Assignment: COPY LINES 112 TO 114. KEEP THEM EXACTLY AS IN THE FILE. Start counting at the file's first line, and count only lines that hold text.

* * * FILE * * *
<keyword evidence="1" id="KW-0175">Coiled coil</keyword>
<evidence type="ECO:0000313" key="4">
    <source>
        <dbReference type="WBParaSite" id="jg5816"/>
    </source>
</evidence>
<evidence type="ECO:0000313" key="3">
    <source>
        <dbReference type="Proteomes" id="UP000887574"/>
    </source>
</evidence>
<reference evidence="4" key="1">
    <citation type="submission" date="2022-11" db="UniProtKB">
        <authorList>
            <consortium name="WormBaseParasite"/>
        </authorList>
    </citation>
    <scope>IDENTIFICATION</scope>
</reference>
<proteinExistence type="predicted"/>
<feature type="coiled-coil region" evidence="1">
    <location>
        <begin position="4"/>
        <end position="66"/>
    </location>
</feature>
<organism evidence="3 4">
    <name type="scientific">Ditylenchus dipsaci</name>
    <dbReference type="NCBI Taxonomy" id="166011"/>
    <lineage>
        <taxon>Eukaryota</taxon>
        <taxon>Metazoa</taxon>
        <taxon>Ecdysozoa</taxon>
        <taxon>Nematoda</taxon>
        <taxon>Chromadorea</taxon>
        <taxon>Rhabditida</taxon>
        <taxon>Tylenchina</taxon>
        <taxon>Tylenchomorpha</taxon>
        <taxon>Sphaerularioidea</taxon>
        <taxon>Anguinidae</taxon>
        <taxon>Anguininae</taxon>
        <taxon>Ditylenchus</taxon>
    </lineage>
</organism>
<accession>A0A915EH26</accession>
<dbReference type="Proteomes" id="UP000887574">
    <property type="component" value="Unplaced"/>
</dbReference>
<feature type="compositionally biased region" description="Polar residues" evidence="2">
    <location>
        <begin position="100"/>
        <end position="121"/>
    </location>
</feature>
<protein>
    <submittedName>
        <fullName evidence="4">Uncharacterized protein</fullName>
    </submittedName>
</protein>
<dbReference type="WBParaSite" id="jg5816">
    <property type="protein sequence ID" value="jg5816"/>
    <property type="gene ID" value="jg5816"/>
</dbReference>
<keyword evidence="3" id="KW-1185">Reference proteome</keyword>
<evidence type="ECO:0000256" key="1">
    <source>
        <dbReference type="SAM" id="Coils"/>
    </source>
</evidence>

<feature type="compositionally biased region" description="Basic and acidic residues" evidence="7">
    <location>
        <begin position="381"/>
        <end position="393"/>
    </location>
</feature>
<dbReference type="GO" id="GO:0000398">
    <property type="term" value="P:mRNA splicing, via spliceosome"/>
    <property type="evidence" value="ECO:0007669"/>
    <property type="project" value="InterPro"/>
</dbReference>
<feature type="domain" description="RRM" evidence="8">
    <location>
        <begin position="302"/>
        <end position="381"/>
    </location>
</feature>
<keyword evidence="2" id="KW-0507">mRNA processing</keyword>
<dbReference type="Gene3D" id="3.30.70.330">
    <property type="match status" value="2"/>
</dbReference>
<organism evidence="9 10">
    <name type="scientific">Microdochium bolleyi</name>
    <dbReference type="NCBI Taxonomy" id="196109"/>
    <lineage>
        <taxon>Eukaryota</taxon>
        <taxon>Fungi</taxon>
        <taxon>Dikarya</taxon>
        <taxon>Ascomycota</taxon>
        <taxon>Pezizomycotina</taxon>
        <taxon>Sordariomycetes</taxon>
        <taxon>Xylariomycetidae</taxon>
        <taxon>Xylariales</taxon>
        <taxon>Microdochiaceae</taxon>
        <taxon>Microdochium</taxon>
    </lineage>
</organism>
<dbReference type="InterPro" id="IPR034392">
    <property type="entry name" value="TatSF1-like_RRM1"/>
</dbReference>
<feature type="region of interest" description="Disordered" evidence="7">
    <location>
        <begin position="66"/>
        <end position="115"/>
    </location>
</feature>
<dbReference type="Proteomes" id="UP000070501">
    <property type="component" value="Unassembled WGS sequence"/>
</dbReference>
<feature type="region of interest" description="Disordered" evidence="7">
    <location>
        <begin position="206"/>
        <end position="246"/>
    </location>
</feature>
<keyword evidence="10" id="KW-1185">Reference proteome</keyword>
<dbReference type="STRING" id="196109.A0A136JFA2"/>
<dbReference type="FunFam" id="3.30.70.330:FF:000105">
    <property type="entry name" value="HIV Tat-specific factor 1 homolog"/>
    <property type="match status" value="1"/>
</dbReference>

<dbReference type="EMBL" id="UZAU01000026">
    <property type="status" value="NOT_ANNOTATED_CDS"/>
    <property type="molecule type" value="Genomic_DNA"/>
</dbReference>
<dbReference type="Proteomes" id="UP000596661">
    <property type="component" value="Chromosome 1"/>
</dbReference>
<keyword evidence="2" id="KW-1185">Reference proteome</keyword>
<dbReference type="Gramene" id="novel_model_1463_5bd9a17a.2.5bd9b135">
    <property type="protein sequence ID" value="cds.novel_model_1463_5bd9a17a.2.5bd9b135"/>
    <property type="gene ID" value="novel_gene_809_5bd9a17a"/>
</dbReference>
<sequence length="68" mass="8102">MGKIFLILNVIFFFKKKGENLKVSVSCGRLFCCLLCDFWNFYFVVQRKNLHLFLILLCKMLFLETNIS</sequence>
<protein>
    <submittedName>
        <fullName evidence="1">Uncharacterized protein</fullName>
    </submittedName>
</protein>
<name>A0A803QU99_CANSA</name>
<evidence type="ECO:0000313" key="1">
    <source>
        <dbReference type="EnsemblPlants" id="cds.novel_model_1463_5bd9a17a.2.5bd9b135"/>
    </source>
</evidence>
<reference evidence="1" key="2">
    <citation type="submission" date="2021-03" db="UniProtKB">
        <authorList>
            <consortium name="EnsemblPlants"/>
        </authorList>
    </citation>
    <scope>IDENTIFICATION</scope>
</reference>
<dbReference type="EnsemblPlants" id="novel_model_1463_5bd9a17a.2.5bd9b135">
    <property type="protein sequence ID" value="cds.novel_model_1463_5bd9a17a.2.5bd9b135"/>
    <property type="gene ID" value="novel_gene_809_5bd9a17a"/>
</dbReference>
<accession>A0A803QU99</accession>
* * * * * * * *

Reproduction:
        <begin position="66"/>
        <end position="115"/>
    </location>